What happens when you go outside?
September 15, 2014
Your vitamin D levels rise. Sunlight hitting the skin begins a process that leads to the creation and activation of vitamin D. Studies suggest that this vitamin helps fight certain conditions, from osteoporosis and cancer to depression and heart attacks.
You’ll get more exercise. If you make getting outside a goal, that should mean less time in front of the television and computer and more time walking and doing other things that put the body in motion.
You’ll be happier. Light tends to elevate people’s mood, and there’s usually more light available outside than in. Physical activity has been shown to help people relax and cheer up, so if being outside replaces inactive pursuits with active ones, it might also mean more smiles.
Your concentration will improve. Children with ADHD seem to focus better after being outdoors. It might be a stretch to say that applies to adults, but if you have trouble concentrating, outdoor activity may help.
You may heal faster. In one study, people recovering from spinal surgery experienced less pain and stress and took fewer pain medications when they were exposed to natural light. An older study showed that the view out the window (trees vs. a brick wall) helped recovery in the hospital.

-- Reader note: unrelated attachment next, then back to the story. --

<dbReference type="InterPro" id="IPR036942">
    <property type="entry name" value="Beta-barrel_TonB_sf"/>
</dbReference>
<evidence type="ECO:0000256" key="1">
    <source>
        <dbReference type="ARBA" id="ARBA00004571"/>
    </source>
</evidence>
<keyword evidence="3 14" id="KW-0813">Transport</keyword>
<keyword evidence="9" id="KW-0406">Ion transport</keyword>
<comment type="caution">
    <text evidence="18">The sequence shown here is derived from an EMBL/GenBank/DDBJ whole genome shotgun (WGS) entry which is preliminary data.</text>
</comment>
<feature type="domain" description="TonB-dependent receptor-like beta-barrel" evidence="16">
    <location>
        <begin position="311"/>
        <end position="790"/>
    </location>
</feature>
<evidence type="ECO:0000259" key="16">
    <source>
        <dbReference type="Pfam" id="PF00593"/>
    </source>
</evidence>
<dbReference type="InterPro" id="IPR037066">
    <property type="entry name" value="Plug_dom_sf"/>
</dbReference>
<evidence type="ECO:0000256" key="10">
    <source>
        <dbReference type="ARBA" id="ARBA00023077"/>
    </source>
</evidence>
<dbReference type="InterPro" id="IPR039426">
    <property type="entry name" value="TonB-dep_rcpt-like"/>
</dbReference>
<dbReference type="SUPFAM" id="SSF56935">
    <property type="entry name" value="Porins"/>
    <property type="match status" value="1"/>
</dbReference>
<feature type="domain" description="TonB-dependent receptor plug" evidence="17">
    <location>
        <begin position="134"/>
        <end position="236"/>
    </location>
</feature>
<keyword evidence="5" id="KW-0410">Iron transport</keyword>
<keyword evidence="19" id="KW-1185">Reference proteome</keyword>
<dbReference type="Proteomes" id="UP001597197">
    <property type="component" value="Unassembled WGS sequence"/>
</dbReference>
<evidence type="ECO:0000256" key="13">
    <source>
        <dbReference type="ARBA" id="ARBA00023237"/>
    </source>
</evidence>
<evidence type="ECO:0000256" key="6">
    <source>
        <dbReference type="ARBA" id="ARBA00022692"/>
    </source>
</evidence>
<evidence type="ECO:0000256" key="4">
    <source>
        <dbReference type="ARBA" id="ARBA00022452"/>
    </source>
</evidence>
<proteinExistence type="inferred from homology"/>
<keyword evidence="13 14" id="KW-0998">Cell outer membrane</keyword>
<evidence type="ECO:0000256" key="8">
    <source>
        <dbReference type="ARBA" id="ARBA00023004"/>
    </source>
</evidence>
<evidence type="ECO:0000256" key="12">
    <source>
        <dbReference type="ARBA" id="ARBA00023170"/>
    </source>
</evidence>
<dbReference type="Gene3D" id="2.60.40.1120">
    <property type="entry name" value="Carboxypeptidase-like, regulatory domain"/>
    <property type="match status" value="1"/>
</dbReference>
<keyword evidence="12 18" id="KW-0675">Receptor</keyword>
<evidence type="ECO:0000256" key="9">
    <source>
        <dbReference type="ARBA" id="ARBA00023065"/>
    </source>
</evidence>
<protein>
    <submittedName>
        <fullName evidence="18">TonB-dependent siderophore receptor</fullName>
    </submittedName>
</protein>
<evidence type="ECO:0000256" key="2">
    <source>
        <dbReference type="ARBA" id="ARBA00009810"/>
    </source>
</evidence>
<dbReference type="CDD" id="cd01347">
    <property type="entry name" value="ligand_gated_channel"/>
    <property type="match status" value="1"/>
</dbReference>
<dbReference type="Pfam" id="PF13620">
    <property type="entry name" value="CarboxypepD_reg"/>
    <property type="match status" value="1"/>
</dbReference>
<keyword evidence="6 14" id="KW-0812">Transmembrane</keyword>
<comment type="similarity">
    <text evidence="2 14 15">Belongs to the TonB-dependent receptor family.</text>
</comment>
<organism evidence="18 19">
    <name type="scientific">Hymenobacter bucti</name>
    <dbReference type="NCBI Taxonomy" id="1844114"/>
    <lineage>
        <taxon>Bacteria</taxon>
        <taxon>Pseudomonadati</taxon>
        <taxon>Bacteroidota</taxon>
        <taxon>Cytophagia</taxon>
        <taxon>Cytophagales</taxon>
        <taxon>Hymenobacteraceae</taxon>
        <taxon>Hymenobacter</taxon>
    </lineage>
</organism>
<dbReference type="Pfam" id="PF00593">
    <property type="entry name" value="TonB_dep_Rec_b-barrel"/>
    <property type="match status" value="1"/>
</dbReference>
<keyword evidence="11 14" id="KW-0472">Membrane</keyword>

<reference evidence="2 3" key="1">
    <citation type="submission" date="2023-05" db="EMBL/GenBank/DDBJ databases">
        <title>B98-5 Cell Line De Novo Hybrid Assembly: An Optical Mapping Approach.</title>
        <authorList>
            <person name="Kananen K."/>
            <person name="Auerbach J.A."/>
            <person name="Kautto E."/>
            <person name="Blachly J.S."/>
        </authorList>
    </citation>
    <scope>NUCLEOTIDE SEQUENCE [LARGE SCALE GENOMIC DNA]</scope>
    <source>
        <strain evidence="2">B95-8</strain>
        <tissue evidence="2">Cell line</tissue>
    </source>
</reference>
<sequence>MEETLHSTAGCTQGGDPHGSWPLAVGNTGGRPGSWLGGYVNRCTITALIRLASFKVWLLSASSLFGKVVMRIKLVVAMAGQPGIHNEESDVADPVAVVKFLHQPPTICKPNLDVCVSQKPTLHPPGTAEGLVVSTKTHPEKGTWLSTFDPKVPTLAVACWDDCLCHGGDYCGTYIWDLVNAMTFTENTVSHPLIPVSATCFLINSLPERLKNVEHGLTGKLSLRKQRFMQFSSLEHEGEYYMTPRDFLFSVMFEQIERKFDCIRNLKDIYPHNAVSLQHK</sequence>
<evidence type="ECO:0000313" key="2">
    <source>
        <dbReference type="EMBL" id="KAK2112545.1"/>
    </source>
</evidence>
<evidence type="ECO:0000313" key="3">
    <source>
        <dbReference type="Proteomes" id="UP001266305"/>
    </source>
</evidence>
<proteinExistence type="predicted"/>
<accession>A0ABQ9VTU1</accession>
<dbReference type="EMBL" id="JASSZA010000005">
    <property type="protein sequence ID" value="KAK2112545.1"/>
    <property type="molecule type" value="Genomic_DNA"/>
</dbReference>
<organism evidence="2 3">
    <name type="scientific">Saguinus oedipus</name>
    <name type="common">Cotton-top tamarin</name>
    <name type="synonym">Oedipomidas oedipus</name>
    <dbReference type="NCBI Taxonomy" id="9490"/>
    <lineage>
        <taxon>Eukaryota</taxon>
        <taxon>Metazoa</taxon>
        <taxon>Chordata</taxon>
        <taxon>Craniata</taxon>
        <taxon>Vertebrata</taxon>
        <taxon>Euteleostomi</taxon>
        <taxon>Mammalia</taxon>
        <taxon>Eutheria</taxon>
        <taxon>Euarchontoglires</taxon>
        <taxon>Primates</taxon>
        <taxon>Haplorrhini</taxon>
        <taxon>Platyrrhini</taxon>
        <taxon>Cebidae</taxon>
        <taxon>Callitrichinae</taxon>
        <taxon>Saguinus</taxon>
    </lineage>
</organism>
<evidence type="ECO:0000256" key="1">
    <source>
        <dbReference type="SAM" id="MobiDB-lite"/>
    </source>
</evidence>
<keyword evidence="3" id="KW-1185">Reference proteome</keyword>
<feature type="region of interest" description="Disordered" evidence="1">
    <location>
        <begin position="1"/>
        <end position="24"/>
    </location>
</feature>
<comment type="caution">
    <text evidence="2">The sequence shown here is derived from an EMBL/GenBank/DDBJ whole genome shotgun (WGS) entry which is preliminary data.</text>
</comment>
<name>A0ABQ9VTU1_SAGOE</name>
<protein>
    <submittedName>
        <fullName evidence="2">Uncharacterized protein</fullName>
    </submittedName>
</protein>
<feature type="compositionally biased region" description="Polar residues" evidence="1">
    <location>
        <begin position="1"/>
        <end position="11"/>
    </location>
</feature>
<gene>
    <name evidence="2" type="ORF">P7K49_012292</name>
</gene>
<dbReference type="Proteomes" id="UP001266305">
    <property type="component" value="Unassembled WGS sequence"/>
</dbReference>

Winter is fast approaching which mean less day light. During this darker period it will still be important to go outside as often as possible. Especially on those bright sunny days. In the mean time most medical professionals recommend Vitamin D supplements to keep our good moods and healthy bodies going.
The recommended dosage is 600 IU for those 1-70 years of age and pregnant or breastfeeding women, and 800 IU for those over 71 years of age.